(THE NATION/ASIA NEWS NETWORK) - Only about two weeks before he told a gathering of youngsters that the next general election will be held 18 months from now, Premier Prayut Chan-o-cha had told another audience: If national reconciliation doesn't take place, the election may not be held.
What, then, is the real story?
In other words, what does "reconciliation" mean in this context?
On a separate occasion, another senior member of the government, Interior Minister General Anupong Paochinda, had said if real reform did not materialise, holding an election would only return the country to the chaos that preceded the coup.
"Reform" and "reconciliation" have become the two main conditions for the "road map", in line with its 6+4+6+4 formula. But who has the final say on whether those "conditions" have actually been met?
"Reform", regardless of how one defines it, won't be "completed" within 18 months (or even 18 years, for that matter) since it is after all a continuing process that defies definition. In fact, one could argue that holding an election after the coup would be a significant sign of reform in itself.
But, of course, the country remains divided on almost every major political issue. There will be those who insist that if the country remains divided, going to the polls would simply push the nation back to the kind of confrontation that brought about the political street violence. And that might provide another excuse for another coup.
The other side would be ready to counter with the argument that the longer the coup leaders run the country, the more divided the country will become.
Therefore, returning power to the voters would at least free the country up so that the people could choose their representatives, who should realise their main duty would be to resolve the problems that had led to this dismal state.
"Reconciliation" is an even more delicate precondition for holding the next election. What has to happen before reconciliation becomes a reality?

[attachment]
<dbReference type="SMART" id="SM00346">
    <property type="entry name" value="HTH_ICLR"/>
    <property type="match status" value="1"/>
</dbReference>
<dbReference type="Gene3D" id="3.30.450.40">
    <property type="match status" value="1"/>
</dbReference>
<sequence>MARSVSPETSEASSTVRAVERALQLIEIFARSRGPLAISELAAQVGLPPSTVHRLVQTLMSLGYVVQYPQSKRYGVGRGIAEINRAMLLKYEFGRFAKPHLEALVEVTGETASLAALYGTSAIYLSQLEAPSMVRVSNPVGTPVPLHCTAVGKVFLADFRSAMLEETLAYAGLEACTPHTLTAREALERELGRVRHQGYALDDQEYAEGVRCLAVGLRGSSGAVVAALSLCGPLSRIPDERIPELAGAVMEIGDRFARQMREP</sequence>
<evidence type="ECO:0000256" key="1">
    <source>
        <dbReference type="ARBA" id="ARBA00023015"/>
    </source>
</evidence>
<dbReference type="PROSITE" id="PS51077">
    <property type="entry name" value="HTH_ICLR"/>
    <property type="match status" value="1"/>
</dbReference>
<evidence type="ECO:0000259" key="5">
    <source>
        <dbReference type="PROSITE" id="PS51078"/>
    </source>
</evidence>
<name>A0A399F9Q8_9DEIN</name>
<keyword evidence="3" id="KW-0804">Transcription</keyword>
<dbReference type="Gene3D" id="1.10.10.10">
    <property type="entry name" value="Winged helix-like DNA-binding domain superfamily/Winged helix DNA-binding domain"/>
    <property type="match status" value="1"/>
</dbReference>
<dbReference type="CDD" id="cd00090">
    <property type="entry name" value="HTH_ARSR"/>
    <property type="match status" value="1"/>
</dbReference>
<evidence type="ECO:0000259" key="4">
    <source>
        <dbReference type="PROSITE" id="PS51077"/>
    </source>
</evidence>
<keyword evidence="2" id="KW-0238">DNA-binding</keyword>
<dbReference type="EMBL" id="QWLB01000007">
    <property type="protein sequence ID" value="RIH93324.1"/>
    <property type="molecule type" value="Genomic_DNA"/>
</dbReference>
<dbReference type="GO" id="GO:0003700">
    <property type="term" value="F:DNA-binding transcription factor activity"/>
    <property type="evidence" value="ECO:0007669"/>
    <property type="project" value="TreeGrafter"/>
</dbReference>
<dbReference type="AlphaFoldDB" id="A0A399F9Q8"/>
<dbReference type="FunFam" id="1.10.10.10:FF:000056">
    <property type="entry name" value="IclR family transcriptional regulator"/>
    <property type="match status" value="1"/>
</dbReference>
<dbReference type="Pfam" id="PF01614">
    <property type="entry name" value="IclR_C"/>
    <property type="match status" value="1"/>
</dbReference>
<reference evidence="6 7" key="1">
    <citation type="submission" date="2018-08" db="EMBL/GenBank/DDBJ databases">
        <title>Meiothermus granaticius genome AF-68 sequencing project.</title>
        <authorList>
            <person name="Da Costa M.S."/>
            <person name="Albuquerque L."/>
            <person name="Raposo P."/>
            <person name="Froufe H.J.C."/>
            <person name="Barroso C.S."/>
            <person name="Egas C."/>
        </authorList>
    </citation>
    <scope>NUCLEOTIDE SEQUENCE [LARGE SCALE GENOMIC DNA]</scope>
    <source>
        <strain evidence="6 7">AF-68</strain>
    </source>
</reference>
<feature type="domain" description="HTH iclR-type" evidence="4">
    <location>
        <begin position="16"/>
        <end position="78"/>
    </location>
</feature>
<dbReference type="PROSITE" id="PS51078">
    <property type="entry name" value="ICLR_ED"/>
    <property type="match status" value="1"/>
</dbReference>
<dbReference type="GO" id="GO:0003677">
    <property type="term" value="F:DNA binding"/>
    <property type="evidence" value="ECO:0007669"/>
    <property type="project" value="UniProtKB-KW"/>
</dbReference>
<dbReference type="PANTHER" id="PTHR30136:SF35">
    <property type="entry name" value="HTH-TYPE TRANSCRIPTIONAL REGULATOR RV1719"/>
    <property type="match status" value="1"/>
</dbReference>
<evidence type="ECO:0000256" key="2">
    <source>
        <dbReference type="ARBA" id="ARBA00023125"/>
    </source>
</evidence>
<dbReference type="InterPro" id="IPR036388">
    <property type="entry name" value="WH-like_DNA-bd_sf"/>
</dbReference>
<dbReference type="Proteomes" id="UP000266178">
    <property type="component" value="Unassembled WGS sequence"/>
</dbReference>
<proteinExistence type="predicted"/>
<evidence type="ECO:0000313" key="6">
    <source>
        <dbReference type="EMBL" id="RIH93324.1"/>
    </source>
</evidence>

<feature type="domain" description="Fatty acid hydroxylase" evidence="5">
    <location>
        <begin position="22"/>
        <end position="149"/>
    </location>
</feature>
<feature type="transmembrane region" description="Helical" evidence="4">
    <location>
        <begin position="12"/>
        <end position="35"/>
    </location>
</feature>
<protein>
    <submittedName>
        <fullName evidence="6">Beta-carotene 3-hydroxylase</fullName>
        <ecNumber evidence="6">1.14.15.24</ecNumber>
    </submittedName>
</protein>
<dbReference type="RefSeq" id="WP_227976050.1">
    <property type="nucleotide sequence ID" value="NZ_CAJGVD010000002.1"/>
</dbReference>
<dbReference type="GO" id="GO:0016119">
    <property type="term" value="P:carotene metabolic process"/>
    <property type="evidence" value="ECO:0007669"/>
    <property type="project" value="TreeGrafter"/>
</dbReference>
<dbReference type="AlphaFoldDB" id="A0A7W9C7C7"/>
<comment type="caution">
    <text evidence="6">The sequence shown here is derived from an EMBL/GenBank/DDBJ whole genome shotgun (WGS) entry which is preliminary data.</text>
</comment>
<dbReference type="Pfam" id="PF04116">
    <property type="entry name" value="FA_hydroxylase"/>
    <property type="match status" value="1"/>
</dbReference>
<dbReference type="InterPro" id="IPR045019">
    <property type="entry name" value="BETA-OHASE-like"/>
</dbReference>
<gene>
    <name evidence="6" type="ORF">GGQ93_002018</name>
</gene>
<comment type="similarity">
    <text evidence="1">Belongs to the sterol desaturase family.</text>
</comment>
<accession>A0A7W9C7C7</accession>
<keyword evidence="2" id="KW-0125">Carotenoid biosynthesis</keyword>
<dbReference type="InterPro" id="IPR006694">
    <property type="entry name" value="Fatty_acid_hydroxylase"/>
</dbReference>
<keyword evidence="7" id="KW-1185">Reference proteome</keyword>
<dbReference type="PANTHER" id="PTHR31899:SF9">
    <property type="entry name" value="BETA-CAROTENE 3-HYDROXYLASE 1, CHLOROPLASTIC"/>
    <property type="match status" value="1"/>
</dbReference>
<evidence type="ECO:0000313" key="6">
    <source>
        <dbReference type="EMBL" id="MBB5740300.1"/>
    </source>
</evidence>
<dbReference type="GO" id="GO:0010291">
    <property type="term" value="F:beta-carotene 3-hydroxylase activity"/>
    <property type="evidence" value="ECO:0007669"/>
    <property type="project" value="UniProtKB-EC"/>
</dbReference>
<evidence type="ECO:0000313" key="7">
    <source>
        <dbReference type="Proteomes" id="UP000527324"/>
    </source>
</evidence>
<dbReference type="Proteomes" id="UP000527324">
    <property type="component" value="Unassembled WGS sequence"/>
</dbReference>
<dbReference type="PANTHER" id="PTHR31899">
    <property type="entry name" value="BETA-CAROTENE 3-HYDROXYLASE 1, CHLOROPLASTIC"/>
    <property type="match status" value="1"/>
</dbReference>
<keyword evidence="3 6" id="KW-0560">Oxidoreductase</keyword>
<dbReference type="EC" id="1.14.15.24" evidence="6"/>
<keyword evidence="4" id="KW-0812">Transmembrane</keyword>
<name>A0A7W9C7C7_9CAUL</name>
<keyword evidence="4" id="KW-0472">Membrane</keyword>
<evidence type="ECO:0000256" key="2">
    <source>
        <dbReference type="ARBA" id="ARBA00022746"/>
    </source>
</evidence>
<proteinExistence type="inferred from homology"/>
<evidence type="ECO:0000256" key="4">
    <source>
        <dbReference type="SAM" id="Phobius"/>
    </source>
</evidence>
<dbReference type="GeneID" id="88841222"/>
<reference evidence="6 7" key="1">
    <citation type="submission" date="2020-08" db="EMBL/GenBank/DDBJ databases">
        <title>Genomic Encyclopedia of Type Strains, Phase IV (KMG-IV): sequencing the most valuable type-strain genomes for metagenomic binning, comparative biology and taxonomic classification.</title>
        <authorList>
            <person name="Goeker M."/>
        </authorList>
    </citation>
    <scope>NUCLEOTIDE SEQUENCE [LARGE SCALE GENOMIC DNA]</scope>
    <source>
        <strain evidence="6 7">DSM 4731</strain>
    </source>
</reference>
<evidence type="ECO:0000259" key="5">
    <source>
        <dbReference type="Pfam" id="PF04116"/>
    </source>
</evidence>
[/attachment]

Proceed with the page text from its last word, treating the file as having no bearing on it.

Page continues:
There are very few people who fall into the category of being "neutral" in the current political landscape. You are either against the coup because it put the country back years, or you think it was a "necessary evil".
Those who weren't on talking terms because of their political differences remain uncommunicative today, since the scene remains unchanged despite hopes that after such a dramatic change of events the country could hit the "restart" button.
The main reason why "reconciliation" has failed to take off is the widespread feeling that there are "winners" and "losers" in the ongoing political game. The mutual suspicion is deep-rooted and for many, it's nothing but a zero-sum game.
Can we then hope that the content of the new constitution being drafted by a second panel will pave the way for a new set of rules that will at least begin to address the questions of reform and reconciliation?
That's not very likely either. For a start, the debate over the electoral system has convinced politicians from major parties that efforts are underway to dilute their post-election influence in favour of medium-sized and small parties.
Conspiracy theories abound, as was only to be expected. One such theory holds that the constitution drafters are following the playbook of the powers-that-be, who are intent upon retaining power via a number of small parties.
Another theory says that the new mixed-member proportional representation system proposed by the Constitution Drafting Committee will pave the way for the introduction of an "outsider" as prime minister.
How that might actually come about may be a mystery for most citizens unfamiliar with the manipulation of electoral gimmickry. But knowledgeable observers insist that political sleight-of-hand is at play and that nobody should underestimate the ability of political manipulators to pull off even the most unexpected tricks.
Now you know why even the most experienced political analysts in town aren't betting on the 18-month countdown to election day.